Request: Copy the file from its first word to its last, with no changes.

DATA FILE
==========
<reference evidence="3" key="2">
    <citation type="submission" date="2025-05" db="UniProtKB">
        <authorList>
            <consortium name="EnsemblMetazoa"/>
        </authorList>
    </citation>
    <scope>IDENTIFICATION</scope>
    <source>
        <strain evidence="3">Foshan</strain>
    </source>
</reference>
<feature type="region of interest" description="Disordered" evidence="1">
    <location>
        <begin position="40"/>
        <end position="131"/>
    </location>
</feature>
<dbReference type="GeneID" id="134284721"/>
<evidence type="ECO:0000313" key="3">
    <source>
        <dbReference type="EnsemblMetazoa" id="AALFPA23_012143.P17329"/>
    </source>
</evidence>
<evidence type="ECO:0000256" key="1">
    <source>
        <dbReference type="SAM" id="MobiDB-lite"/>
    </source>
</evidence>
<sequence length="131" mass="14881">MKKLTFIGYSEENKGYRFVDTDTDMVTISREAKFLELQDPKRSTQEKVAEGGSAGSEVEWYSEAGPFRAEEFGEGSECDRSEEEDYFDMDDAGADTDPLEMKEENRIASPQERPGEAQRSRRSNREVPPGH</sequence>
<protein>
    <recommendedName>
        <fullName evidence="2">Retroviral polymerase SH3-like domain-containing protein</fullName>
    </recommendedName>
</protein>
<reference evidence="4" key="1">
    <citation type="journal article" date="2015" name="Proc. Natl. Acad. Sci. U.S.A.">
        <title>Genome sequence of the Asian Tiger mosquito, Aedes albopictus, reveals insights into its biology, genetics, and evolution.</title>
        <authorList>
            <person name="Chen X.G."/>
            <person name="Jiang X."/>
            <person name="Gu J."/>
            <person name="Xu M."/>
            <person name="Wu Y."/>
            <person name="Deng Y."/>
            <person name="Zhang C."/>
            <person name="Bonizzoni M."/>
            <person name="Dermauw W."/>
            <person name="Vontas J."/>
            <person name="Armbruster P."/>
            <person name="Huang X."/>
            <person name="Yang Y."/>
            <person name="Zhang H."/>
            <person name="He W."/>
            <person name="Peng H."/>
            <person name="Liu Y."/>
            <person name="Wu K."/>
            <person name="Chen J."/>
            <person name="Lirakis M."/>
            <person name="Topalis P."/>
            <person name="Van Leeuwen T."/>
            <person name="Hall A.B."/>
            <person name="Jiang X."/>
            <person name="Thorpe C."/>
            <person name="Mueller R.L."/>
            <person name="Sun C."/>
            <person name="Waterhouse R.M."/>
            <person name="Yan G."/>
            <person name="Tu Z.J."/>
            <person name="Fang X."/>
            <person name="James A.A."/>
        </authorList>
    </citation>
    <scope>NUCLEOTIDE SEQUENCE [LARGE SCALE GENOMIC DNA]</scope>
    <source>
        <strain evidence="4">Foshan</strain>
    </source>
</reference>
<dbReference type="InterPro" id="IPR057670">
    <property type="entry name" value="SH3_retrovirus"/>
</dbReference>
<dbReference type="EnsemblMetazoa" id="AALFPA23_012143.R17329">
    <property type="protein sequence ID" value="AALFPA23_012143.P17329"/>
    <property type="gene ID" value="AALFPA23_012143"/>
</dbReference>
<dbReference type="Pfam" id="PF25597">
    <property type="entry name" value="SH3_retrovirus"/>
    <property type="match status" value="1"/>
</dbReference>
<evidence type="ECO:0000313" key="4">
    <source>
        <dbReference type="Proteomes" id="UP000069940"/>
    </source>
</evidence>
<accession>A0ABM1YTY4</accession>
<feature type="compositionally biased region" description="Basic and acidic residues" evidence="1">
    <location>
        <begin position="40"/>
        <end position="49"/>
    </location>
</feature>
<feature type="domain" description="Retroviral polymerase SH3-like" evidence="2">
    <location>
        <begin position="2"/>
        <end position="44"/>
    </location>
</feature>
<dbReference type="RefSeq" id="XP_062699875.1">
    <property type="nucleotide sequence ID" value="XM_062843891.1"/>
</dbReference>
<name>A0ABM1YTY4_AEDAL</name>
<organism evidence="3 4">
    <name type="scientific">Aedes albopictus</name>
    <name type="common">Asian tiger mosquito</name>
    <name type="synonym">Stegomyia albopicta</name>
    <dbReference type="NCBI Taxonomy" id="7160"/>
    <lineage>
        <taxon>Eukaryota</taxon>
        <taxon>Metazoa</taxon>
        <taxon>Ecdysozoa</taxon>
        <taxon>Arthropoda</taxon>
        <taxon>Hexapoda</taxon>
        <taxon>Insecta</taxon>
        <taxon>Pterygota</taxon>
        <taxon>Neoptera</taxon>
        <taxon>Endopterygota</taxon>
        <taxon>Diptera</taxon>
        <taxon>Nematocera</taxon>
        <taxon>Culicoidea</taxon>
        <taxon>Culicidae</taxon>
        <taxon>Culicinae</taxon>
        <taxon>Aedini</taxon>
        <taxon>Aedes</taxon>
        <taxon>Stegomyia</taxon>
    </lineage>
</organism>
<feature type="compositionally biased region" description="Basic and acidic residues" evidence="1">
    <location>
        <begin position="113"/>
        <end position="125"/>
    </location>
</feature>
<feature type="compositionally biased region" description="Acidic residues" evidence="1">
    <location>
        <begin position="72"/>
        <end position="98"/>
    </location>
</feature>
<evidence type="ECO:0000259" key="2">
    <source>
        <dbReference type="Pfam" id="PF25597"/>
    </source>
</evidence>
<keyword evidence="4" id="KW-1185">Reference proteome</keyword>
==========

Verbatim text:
<reference evidence="3" key="2">
    <citation type="submission" date="2025-05" db="UniProtKB">
        <authorList>
            <consortium name="EnsemblMetazoa"/>
        </authorList>
    </citation>
    <scope>IDENTIFICATION</scope>
    <source>
        <strain evidence="3">Foshan</strain>
    </source>
</reference>
<feature type="region of interest" description="Disordered" evidence="1">
    <location>
        <begin position="40"/>
        <end position="131"/>
    </location>
</feature>
<dbReference type="GeneID" id="134284721"/>
<evidence type="ECO:0000313" key="3">
    <source>
        <dbReference type="EnsemblMetazoa" id="AALFPA23_012143.P17329"/>
    </source>
</evidence>
<evidence type="ECO:0000256" key="1">
    <source>
        <dbReference type="SAM" id="MobiDB-lite"/>
    </source>
</evidence>
<sequence length="131" mass="14881">MKKLTFIGYSEENKGYRFVDTDTDMVTISREAKFLELQDPKRSTQEKVAEGGSAGSEVEWYSEAGPFRAEEFGEGSECDRSEEEDYFDMDDAGADTDPLEMKEENRIASPQERPGEAQRSRRSNREVPPGH</sequence>
<protein>
    <recommendedName>
        <fullName evidence="2">Retroviral polymerase SH3-like domain-containing protein</fullName>
    </recommendedName>
</protein>
<reference evidence="4" key="1">
    <citation type="journal article" date="2015" name="Proc. Natl. Acad. Sci. U.S.A.">
        <title>Genome sequence of the Asian Tiger mosquito, Aedes albopictus, reveals insights into its biology, genetics, and evolution.</title>
        <authorList>
            <person name="Chen X.G."/>
            <person name="Jiang X."/>
            <person name="Gu J."/>
            <person name="Xu M."/>
            <person name="Wu Y."/>
            <person name="Deng Y."/>
            <person name="Zhang C."/>
            <person name="Bonizzoni M."/>
            <person name="Dermauw W."/>
            <person name="Vontas J."/>
            <person name="Armbruster P."/>
            <person name="Huang X."/>
            <person name="Yang Y."/>
            <person name="Zhang H."/>
            <person name="He W."/>
            <person name="Peng H."/>
            <person name="Liu Y."/>
            <person name="Wu K."/>
            <person name="Chen J."/>
            <person name="Lirakis M."/>
            <person name="Topalis P."/>
            <person name="Van Leeuwen T."/>
            <person name="Hall A.B."/>
            <person name="Jiang X."/>
            <person name="Thorpe C."/>
            <person name="Mueller R.L."/>
            <person name="Sun C."/>
            <person name="Waterhouse R.M."/>
            <person name="Yan G."/>
            <person name="Tu Z.J."/>
            <person name="Fang X."/>
            <person name="James A.A."/>
        </authorList>
    </citation>
    <scope>NUCLEOTIDE SEQUENCE [LARGE SCALE GENOMIC DNA]</scope>
    <source>
        <strain evidence="4">Foshan</strain>
    </source>
</reference>
<dbReference type="InterPro" id="IPR057670">
    <property type="entry name" value="SH3_retrovirus"/>
</dbReference>
<dbReference type="EnsemblMetazoa" id="AALFPA23_012143.R17329">
    <property type="protein sequence ID" value="AALFPA23_012143.P17329"/>
    <property type="gene ID" value="AALFPA23_012143"/>
</dbReference>
<dbReference type="Pfam" id="PF25597">
    <property type="entry name" value="SH3_retrovirus"/>
    <property type="match status" value="1"/>
</dbReference>
<evidence type="ECO:0000313" key="4">
    <source>
        <dbReference type="Proteomes" id="UP000069940"/>
    </source>
</evidence>
<accession>A0ABM1YTY4</accession>
<feature type="compositionally biased region" description="Basic and acidic residues" evidence="1">
    <location>
        <begin position="40"/>
        <end position="49"/>
    </location>
</feature>
<feature type="domain" description="Retroviral polymerase SH3-like" evidence="2">
    <location>
        <begin position="2"/>
        <end position="44"/>
    </location>
</feature>
<dbReference type="RefSeq" id="XP_062699875.1">
    <property type="nucleotide sequence ID" value="XM_062843891.1"/>
</dbReference>
<name>A0ABM1YTY4_AEDAL</name>
<organism evidence="3 4">
    <name type="scientific">Aedes albopictus</name>
    <name type="common">Asian tiger mosquito</name>
    <name type="synonym">Stegomyia albopicta</name>
    <dbReference type="NCBI Taxonomy" id="7160"/>
    <lineage>
        <taxon>Eukaryota</taxon>
        <taxon>Metazoa</taxon>
        <taxon>Ecdysozoa</taxon>
        <taxon>Arthropoda</taxon>
        <taxon>Hexapoda</taxon>
        <taxon>Insecta</taxon>
        <taxon>Pterygota</taxon>
        <taxon>Neoptera</taxon>
        <taxon>Endopterygota</taxon>
        <taxon>Diptera</taxon>
        <taxon>Nematocera</taxon>
        <taxon>Culicoidea</taxon>
        <taxon>Culicidae</taxon>
        <taxon>Culicinae</taxon>
        <taxon>Aedini</taxon>
        <taxon>Aedes</taxon>
        <taxon>Stegomyia</taxon>
    </lineage>
</organism>
<feature type="compositionally biased region" description="Basic and acidic residues" evidence="1">
    <location>
        <begin position="113"/>
        <end position="125"/>
    </location>
</feature>
<feature type="compositionally biased region" description="Acidic residues" evidence="1">
    <location>
        <begin position="72"/>
        <end position="98"/>
    </location>
</feature>
<evidence type="ECO:0000259" key="2">
    <source>
        <dbReference type="Pfam" id="PF25597"/>
    </source>
</evidence>
<keyword evidence="4" id="KW-1185">Reference proteome</keyword>